Your assessment of your behavior isn't harsh enough.
#58
Old 07-16-2018, 10:56 AM
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Quote:
Originally Posted by Annie-Xmas View Post
I am a store cashier, so my real life top three list:

1. A dozen knives and a piece of carry on luggage. I thought "I hope you are not planning to take those knives on a plane."
2. Six boxes of rubber gloves and a dental mirror. I had a hard time keeping a straight face.
3. The customer came in right after we opened, bought a corkscrew that came to $4.27, put a five dollar bill on the counter and walked out without change of receipt. I wondered about a person that desperate for a corkscrew at 10 o'clock in the morning.
When I worked at Safeway I never really noticed what anyone bought; it was all just *stuff*. Scan it, toss it in a bag, repeat.

The only things that ever really stood out were the random late-night customers buying just a couple of items: a group of kids would come in at like 1130 at night and buy nothing but a cart full of the cheapest toilet paper, or when a couple would come in around the same time at night and buy just strawberries, whipped cream, and condoms. Mostly it was just tired-looking adults buying formula/baby food and diapers.
#59
Old 07-16-2018, 03:01 PM
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For making the cahier uncomfortable? I would say a leaking bottle of baby oil first down the belt followed by 100 individual, unwrapped double edged razor blades.
#60
Old 07-16-2018, 03:59 PM
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Quote:
Originally Posted by Doctor Jackson View Post
For making the cahier uncomfortable? I would say a leaking bottle of baby oil first down the belt followed by 100 individual, unwrapped double edged razor blades.
You're a very mean person .
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#61
Old 07-16-2018, 04:53 PM
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Doughnuts
Doughnut holes
Glue
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#62
Old 07-17-2018, 07:49 AM
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I remember a guy came through my line with a cantaloupe and two home enemas. Just made me wonder if there was a list or if one of those was an impulse buy.
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#63
Old 07-17-2018, 08:04 AM
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Quote:
Originally Posted by thelurkinghorror View Post
What Dirty Dancing style town is this so that I can avoid it?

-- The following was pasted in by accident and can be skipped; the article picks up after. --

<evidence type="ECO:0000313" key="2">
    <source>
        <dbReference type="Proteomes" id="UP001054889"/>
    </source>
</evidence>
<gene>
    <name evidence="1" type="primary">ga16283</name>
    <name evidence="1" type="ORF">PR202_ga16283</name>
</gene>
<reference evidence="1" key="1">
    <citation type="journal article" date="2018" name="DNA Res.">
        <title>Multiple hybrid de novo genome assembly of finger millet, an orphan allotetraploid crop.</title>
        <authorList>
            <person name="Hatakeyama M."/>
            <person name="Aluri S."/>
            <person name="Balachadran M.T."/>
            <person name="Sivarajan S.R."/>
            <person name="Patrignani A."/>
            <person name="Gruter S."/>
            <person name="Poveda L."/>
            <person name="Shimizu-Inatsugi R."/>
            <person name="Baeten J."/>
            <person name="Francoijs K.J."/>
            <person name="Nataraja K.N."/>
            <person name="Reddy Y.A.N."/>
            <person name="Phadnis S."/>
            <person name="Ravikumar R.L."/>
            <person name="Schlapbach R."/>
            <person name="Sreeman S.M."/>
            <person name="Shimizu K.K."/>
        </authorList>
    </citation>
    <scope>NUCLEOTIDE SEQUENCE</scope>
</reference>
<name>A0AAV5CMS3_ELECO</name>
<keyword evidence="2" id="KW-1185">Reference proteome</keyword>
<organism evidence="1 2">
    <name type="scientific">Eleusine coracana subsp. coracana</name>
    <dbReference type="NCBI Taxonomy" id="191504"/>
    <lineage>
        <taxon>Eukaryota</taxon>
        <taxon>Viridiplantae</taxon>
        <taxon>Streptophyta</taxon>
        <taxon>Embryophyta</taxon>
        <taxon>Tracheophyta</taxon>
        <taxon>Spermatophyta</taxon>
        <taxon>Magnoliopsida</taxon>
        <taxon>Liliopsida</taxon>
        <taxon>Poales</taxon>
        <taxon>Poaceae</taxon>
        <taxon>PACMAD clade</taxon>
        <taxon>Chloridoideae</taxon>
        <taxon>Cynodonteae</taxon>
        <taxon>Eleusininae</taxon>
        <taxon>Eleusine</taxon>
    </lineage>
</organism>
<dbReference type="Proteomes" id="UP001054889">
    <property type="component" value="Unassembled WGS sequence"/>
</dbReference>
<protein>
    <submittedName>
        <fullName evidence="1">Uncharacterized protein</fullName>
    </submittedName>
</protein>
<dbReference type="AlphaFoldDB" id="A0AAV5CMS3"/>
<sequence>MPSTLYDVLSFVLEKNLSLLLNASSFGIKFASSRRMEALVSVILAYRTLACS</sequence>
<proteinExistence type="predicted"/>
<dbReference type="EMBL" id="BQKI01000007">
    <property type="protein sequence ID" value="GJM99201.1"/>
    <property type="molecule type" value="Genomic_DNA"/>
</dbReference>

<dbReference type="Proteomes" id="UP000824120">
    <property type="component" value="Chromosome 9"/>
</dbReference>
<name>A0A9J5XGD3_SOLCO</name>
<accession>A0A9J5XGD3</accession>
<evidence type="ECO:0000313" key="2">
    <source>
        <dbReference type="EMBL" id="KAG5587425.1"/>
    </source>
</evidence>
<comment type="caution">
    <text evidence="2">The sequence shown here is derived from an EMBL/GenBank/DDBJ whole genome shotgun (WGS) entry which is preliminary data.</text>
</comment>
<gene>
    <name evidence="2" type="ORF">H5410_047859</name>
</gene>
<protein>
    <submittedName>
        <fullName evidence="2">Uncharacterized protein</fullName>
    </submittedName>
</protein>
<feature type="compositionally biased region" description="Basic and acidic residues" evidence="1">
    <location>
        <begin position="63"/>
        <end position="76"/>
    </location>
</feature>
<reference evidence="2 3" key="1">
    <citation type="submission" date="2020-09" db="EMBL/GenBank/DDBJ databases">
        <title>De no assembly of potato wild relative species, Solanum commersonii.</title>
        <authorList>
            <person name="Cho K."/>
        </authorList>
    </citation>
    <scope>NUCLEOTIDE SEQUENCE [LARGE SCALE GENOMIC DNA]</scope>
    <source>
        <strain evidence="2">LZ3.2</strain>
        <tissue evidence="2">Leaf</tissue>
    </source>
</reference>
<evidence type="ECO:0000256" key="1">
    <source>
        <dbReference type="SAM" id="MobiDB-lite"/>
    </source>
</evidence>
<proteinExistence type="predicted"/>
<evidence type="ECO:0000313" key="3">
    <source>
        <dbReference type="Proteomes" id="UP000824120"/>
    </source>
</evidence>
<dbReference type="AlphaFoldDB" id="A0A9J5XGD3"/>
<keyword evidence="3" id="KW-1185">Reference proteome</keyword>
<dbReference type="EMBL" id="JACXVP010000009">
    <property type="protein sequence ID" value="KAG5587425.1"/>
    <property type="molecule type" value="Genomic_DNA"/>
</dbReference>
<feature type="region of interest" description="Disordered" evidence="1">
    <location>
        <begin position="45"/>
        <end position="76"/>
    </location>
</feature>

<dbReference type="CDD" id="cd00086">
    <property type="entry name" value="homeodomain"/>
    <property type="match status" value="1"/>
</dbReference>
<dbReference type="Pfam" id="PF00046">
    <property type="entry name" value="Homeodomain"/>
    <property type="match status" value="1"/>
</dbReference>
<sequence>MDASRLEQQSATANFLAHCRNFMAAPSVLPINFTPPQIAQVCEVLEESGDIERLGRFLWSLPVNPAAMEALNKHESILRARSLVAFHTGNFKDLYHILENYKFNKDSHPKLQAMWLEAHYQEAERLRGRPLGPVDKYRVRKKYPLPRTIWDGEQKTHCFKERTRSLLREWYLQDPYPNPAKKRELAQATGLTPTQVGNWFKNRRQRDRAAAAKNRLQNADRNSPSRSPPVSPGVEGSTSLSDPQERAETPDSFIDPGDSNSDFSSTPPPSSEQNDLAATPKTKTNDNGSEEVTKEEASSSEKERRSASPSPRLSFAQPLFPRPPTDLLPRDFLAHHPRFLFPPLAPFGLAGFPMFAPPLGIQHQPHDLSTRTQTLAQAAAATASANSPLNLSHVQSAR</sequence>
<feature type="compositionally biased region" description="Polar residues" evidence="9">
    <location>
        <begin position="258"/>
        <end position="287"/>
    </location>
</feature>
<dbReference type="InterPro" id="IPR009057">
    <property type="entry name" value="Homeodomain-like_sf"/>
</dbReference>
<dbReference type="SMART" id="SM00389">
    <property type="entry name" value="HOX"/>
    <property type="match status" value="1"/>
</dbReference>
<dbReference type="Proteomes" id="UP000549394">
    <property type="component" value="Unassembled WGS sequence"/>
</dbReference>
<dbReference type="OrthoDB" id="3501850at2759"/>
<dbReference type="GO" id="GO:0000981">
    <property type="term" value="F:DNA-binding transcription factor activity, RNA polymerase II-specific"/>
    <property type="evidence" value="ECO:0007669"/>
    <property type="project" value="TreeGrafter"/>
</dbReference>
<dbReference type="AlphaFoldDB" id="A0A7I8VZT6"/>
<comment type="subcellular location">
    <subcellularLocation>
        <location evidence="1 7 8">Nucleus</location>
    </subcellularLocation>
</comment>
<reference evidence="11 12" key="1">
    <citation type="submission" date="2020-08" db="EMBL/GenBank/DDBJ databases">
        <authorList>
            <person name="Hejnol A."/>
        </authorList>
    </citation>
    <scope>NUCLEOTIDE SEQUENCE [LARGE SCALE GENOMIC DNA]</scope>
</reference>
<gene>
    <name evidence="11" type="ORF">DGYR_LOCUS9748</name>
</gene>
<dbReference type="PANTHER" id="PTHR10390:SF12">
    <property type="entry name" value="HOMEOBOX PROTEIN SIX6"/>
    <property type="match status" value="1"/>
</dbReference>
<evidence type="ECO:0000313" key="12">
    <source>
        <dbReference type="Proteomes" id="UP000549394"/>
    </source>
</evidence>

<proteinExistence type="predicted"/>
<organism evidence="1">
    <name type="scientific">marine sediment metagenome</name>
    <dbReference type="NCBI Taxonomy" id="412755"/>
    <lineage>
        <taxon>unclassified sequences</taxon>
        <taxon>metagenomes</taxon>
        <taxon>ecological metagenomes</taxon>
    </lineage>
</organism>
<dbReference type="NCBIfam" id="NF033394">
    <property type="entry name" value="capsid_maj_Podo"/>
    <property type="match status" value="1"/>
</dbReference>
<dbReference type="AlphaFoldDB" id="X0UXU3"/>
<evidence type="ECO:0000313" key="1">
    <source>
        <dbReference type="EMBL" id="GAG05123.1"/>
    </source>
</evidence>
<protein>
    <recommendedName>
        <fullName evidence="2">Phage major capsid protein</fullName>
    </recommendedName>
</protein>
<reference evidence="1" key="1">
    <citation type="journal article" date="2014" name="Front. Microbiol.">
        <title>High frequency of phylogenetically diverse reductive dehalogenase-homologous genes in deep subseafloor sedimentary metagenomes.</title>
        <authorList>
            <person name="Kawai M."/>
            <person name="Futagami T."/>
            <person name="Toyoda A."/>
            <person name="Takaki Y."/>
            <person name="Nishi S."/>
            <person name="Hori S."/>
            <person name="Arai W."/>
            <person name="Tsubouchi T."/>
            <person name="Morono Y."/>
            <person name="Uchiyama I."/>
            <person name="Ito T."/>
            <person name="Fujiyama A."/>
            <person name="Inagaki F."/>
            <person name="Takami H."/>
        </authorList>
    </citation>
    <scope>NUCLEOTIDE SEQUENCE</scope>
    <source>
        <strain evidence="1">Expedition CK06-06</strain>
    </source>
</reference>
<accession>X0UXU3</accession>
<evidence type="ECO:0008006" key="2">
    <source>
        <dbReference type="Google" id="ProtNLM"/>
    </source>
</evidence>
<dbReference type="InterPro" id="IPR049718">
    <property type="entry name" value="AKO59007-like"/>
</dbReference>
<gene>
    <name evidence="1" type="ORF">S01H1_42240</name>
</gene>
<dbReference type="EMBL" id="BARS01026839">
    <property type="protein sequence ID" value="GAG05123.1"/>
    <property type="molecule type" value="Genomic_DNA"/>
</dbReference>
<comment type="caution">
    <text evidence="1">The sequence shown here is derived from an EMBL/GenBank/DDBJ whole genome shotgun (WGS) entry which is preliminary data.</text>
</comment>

North Dakota used to be like this; they still don't allow stores to be open before noon on Sunday, presumably because baby Jesus would be sad.
#64
Old 07-17-2018, 08:42 AM
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Bergen County, NJ still has Blue (Christian) laws, where stores cannot sell some items on Sunday, including clothes and some toiletries. However, since the store I work in is owned by Hassidic Jewish people and we close two hours before sundown on Friday and stay closed for two hours after sundown on Saturday (we only open Saturday nights in the winter and spring) and are closed on certain Jewish holidays, we can sell anything on Sunday, no restrictions! And we are the only store in town who can do that. We sell a lot on Sunday!

ETA: We get asked how we can do this a lot. I'm amazed people don't know that non-Christian businesses are exempt from blue laws.

Last edited by Annie-Xmas; 07-17-2018 at 08:44 AM.
#65
Old 07-17-2018, 10:07 AM
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Quote:
Originally Posted by Annie-Xmas View Post
ETA: We get asked how we can do this a lot. I'm amazed people don't know that non-Christian businesses are exempt from blue laws.
I'm be one of those people that didn't know. I know some laws allow for exemptions based on the generalized notion of religious beliefs, without being specific as to which religion. I'm amazed that a law on the books in the US would make specific reference to an exemption for (or for everyone except) one particular religion.

What does "non-Christian business" mean in this context?

Owned/Operated by someone who is of a religion other than Christianity?
Owned/Operated by someone who is not Christian (this would include atheists/agnostics)?

What evidence do you have to provide in order to establish that you're non-Christian and therefore exempt?
#66
Old 07-17-2018, 01:09 PM
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I live about four blocks from where this took place:
https://tdcaa.com/node/520